There is strong scientific evidence to suggest that having a purpose in life and work can have a profound effect on our wellbeing. According to a Longitudinal Study, those who live and operate with a purpose can live 15% longer than those who don't. According to best selling Author, Dan Pink, purpose is one of the three key ingredients for professional and personal motivation, particularly when you are working in a role that requires skill, creativity, and challenging cognitive thinking. But it isn't exclusive to work. Having a purpose in life appears to widely buffer against mortality risk across our adult years.
Equally, businesses that operate under a true purpose tend to do well. Take the clothing firm Patagonia for example who's sales have rocketed every time they have taken on an environmental or social challenge because this type of activism is at the heart of their company.
Having a Purpose is good for the soul and good for business and it can be a catalyst for innovation.
Our purpose is something that we have simply got do - sometimes at all costs. It's our raison d'etre and it speaks to the core of our very existence. It nourishes us in the dark times. Sheds light when we've lost our way and stimulates growth even in the most barren of landscapes.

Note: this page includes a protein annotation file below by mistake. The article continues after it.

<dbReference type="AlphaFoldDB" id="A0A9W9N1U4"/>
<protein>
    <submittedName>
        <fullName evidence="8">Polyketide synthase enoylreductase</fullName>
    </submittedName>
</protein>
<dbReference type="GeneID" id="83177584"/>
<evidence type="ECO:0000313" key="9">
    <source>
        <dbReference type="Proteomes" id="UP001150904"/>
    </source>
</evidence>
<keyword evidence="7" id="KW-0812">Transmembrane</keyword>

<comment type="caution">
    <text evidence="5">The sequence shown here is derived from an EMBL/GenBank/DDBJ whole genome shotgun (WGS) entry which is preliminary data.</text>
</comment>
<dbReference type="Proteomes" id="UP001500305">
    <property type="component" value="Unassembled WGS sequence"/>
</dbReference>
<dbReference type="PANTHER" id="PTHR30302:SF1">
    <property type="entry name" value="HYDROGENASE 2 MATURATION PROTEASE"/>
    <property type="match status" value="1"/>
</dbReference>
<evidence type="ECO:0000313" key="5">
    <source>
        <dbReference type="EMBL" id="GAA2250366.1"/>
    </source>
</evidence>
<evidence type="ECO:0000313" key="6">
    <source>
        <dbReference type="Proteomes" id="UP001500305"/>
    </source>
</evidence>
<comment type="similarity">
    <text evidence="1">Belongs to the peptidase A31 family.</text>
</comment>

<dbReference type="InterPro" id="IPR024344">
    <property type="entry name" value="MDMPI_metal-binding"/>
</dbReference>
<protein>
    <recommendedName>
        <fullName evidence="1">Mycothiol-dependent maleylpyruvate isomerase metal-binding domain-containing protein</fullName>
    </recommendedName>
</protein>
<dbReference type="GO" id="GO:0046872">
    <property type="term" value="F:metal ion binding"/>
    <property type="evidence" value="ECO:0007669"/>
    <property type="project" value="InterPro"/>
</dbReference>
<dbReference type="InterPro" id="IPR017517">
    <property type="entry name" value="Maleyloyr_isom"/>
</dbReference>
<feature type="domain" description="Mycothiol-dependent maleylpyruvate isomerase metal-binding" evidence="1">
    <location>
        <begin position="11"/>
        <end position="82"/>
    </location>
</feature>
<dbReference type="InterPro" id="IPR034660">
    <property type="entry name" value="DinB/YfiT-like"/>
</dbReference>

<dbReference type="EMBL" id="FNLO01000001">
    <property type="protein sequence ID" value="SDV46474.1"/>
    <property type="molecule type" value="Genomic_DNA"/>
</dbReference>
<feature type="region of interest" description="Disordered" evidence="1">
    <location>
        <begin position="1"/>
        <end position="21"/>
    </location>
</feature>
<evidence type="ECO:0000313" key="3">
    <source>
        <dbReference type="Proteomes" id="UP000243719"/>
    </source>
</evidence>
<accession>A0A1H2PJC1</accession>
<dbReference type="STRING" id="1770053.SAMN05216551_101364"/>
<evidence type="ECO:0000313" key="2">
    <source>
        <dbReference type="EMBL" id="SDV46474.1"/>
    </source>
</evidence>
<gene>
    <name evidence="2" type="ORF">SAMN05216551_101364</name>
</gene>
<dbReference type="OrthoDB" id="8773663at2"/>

True purpose (and therefore innovation) starts with empathy. By walking in the shoes of others we can then recognise their needs and problems. Through adopting this posture we can focus on connecting the dots that just might solve the problem. This requires us as individuals (and businesses) to put our ego's to the side and take an outside-in view of the world. If a project, product or service is to succeed it must solve the problems and fulfill both the functional and certain emotional needs of the people we wish to make change for. Taking an inside-out view, no matter how experienced we are in our field, will only get us so far.
I've designed this 10-minute exercise to help anyone define a purpose on which to innovate themselves and their businesses. It can apply to an individual or a collective. To help with the exercise, I've designed this Purpose Setting Canvas.
Follow the prompts in each of the six stages. Try not to ponder too much. Approach it with a light playful mindset if you can and see where the answers take you. If the ultimate answer doesn't resonate with you or stir up motivation within your very being, then it's worth going deeper with the practice.
Print it out A3 size and grab some sticky notes. Play with different answers, moving your stickies around or replacing them with new ones as you refine your answers.
If you like it, let me know. All feedback welcome.